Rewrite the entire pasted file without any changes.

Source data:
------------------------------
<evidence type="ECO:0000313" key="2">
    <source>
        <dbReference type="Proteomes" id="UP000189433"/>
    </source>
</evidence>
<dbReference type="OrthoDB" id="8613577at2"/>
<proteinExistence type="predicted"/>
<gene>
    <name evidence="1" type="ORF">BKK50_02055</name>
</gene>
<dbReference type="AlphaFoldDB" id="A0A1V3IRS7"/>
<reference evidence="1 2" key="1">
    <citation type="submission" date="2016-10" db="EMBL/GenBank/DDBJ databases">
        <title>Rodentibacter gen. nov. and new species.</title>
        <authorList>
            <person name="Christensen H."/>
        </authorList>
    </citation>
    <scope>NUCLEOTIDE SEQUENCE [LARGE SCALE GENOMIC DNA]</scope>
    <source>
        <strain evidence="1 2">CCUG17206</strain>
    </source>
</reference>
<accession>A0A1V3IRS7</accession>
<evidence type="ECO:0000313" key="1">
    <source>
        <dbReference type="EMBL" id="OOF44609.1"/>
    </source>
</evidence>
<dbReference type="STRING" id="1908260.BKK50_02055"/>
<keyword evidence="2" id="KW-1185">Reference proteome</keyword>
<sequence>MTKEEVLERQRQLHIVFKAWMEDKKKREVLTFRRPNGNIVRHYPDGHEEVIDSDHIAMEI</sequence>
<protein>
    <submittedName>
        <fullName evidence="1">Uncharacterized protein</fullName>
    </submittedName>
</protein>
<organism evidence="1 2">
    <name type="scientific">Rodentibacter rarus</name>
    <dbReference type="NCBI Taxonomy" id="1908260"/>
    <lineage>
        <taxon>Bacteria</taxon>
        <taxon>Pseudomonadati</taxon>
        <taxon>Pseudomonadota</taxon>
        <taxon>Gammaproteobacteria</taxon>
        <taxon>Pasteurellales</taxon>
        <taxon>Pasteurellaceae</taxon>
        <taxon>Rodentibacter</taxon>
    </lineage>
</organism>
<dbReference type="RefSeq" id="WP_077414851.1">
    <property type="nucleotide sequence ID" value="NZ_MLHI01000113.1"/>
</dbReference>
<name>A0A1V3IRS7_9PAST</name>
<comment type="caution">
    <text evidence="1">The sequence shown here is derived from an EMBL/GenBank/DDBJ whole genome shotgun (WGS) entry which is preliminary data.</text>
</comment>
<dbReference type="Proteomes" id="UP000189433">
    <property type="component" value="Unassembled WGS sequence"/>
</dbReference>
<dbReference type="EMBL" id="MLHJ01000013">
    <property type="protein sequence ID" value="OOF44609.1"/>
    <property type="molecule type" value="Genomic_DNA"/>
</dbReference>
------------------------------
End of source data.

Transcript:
<evidence type="ECO:0000313" key="2">
    <source>
        <dbReference type="Proteomes" id="UP000189433"/>
    </source>
</evidence>
<dbReference type="OrthoDB" id="8613577at2"/>
<proteinExistence type="predicted"/>
<gene>
    <name evidence="1" type="ORF">BKK50_02055</name>
</gene>
<dbReference type="AlphaFoldDB" id="A0A1V3IRS7"/>
<reference evidence="1 2" key="1">
    <citation type="submission" date="2016-10" db="EMBL/GenBank/DDBJ databases">
        <title>Rodentibacter gen. nov. and new species.</title>
        <authorList>
            <person name="Christensen H."/>
        </authorList>
    </citation>
    <scope>NUCLEOTIDE SEQUENCE [LARGE SCALE GENOMIC DNA]</scope>
    <source>
        <strain evidence="1 2">CCUG17206</strain>
    </source>
</reference>
<accession>A0A1V3IRS7</accession>
<evidence type="ECO:0000313" key="1">
    <source>
        <dbReference type="EMBL" id="OOF44609.1"/>
    </source>
</evidence>
<dbReference type="STRING" id="1908260.BKK50_02055"/>
<keyword evidence="2" id="KW-1185">Reference proteome</keyword>
<sequence>MTKEEVLERQRQLHIVFKAWMEDKKKREVLTFRRPNGNIVRHYPDGHEEVIDSDHIAMEI</sequence>
<protein>
    <submittedName>
        <fullName evidence="1">Uncharacterized protein</fullName>
    </submittedName>
</protein>
<organism evidence="1 2">
    <name type="scientific">Rodentibacter rarus</name>
    <dbReference type="NCBI Taxonomy" id="1908260"/>
    <lineage>
        <taxon>Bacteria</taxon>
        <taxon>Pseudomonadati</taxon>
        <taxon>Pseudomonadota</taxon>
        <taxon>Gammaproteobacteria</taxon>
        <taxon>Pasteurellales</taxon>
        <taxon>Pasteurellaceae</taxon>
        <taxon>Rodentibacter</taxon>
    </lineage>
</organism>
<dbReference type="RefSeq" id="WP_077414851.1">
    <property type="nucleotide sequence ID" value="NZ_MLHI01000113.1"/>
</dbReference>
<name>A0A1V3IRS7_9PAST</name>
<comment type="caution">
    <text evidence="1">The sequence shown here is derived from an EMBL/GenBank/DDBJ whole genome shotgun (WGS) entry which is preliminary data.</text>
</comment>
<dbReference type="Proteomes" id="UP000189433">
    <property type="component" value="Unassembled WGS sequence"/>
</dbReference>
<dbReference type="EMBL" id="MLHJ01000013">
    <property type="protein sequence ID" value="OOF44609.1"/>
    <property type="molecule type" value="Genomic_DNA"/>
</dbReference>